Abruzzo mountains
Abruzzo Mountains

The Abruzzo (or Abruzzi) is the Italian region covering the highest and wildest part of the Apennines, the mountain range that forms the backbone of peninsular Italy.

Abruzzo is in the central section of eastern Italy, stretching from the Central Apennines’ watershed to the Adriatic Sea, an arm of the Mediterranean.

As much of Italy, Abruzzi is mountainous and coastal at the same time.

The highest peaks of the Italian peninsula – excluding continental Italy in the north, crowned by the Alps which have Europe’s tallest mountains – are indeed in Abruzzi: the groups of Gran Sasso d’Italia which reaches the altitude of over 2,900 metres, and Maiella at nearly 2,800 metres above sea level.

Abruzzo National Park

In the southern part of the Abruzzo region is the vast Abruzzo National Park (“Parco Nazionale d’Abruzzo”), extending for about 50,000 hectares (over 123,000 acres), covered with beautiful beech forests. Founded in 1922, it is Italy’s second longest-established national park and includes within its territory 25 towns.

Abruzzo National Park is home to rare species of large animals like the Abruzzi brown bear (Ursus arctos marsicanus), the Apennine wolf (Canis lupus italicus), the Abruzzi chamois deer (Rupicapra rupicapra ornata), the lynx (Linx linx), the most difficult animal to find, and the golden eagle (Aquila chrysaetos). All in all this is the habitat of over 60 species of mammals, 300 of birds and 40 of reptiles, plus innumerable insects and other invertebrates.

The Park is criss-crossed by numerous side valleys, and possesses a wide network of footpaths and mountain huts, all of which makes it highly suitable to walkers and climbers.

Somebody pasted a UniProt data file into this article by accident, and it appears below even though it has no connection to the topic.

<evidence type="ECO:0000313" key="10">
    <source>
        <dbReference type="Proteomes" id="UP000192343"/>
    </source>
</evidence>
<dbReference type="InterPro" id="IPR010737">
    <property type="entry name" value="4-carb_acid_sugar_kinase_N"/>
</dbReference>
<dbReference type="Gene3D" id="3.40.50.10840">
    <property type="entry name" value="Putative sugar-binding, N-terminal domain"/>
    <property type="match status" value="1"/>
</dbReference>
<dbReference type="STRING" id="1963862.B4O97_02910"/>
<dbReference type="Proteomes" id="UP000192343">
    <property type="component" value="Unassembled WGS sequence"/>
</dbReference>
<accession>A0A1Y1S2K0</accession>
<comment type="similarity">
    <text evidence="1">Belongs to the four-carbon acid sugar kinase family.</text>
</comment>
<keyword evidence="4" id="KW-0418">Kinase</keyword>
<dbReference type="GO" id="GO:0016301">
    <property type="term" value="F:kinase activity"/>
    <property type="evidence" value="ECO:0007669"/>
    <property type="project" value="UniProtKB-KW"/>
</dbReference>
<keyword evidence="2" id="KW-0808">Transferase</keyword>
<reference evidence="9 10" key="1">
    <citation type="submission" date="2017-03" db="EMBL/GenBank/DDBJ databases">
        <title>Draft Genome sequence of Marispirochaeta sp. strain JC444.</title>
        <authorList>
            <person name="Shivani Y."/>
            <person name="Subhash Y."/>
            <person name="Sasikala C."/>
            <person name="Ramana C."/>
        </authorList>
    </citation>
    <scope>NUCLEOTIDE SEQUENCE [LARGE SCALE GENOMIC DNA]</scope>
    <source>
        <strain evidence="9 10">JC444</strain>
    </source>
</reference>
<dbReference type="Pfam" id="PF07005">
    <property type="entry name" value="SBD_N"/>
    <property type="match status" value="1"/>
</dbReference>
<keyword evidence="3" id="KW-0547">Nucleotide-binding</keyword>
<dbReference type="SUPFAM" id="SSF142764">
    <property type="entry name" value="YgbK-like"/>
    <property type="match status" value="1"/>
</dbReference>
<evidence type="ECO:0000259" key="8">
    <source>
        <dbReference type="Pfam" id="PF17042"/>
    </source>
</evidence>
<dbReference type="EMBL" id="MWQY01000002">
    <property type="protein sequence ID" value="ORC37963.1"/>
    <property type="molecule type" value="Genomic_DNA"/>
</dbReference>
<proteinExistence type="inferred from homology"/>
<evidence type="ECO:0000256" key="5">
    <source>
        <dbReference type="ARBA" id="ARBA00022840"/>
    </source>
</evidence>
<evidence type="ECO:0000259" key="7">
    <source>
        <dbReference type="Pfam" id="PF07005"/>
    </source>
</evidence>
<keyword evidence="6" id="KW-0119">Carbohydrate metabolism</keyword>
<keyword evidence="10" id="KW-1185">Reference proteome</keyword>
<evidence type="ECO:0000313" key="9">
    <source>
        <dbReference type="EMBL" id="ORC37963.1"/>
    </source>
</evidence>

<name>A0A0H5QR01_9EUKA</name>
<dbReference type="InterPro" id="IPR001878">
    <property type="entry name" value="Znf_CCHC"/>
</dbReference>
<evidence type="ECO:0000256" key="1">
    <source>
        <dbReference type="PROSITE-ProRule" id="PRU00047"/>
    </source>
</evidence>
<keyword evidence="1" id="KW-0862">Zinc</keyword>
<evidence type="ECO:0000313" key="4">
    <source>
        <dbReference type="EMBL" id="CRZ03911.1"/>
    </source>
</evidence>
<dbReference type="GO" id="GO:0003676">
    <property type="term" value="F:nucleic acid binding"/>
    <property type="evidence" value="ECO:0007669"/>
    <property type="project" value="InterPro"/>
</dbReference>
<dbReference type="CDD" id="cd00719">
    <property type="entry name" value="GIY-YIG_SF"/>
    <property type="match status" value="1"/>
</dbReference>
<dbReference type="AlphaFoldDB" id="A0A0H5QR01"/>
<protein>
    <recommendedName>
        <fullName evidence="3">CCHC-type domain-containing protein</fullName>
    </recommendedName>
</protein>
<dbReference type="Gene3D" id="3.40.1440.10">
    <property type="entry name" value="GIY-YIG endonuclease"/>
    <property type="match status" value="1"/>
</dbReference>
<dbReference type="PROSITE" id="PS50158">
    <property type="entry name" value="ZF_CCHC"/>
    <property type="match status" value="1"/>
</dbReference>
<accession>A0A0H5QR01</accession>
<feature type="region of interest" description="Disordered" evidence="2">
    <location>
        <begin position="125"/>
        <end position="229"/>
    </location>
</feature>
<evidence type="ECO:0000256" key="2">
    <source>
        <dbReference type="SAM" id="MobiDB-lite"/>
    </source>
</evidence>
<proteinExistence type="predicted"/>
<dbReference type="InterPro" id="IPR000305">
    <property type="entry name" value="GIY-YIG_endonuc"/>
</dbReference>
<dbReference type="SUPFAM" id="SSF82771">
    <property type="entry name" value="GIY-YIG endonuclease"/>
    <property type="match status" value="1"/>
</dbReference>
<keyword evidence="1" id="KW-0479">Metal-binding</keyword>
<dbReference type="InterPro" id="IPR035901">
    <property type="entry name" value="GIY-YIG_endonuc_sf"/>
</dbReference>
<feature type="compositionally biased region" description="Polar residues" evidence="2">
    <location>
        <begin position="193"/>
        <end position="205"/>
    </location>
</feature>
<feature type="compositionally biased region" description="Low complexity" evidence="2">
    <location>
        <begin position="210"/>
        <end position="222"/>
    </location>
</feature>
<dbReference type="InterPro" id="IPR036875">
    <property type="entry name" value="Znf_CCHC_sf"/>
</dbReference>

The Abruzzo National Park can be explored on foot, horseback or bicycle.


The central point and hub of the Abruzzo National Park is the little town of Pescasseroli, which is right in the middle of the Abruzzo National Park.

Pescasseroli is located in a wide plain at 1,167 m. above sea level in the upper valley of the river Sangro, with a dry and healthy climate. This is where the Abruzzo National Park has its administrative headquarters. Pescasseroli makes a great base, a resort for both summer holiday visitors and winter sports enthusiasts, and is ideal for active, nature-loving families. There are some 150 walking trails around Pescasseroli.

For a nice mountain stay, here are among the best-liked hotels in Pescasseroli.

  1. The 4-star Hotel Daniel Pescasseroli, surrounded by unspoilt nature and wildlife, 1 mile or less to ski slopes, ski schools and ski lift, with outdoor swimming pool, free parking, gardens, apartments, rooms with balcony overlooking the mountains.
  2. The 3 star Hotel Orso Bianco Pescasseroli, in a quiet location 1.2 miles from Pescasseroli ski runs and less than a mile from Pescasseroli’s center, with free parking, rooms with balcony, family rooms, sun deck, terrace, garden.
  3. The 3 star Hotel Alle Vecchie Arcate Pescasseroli, in central location near Pescasseroli’s main square, with street parking, family rooms, economy rooms, garden courtyard with outdoor furniture.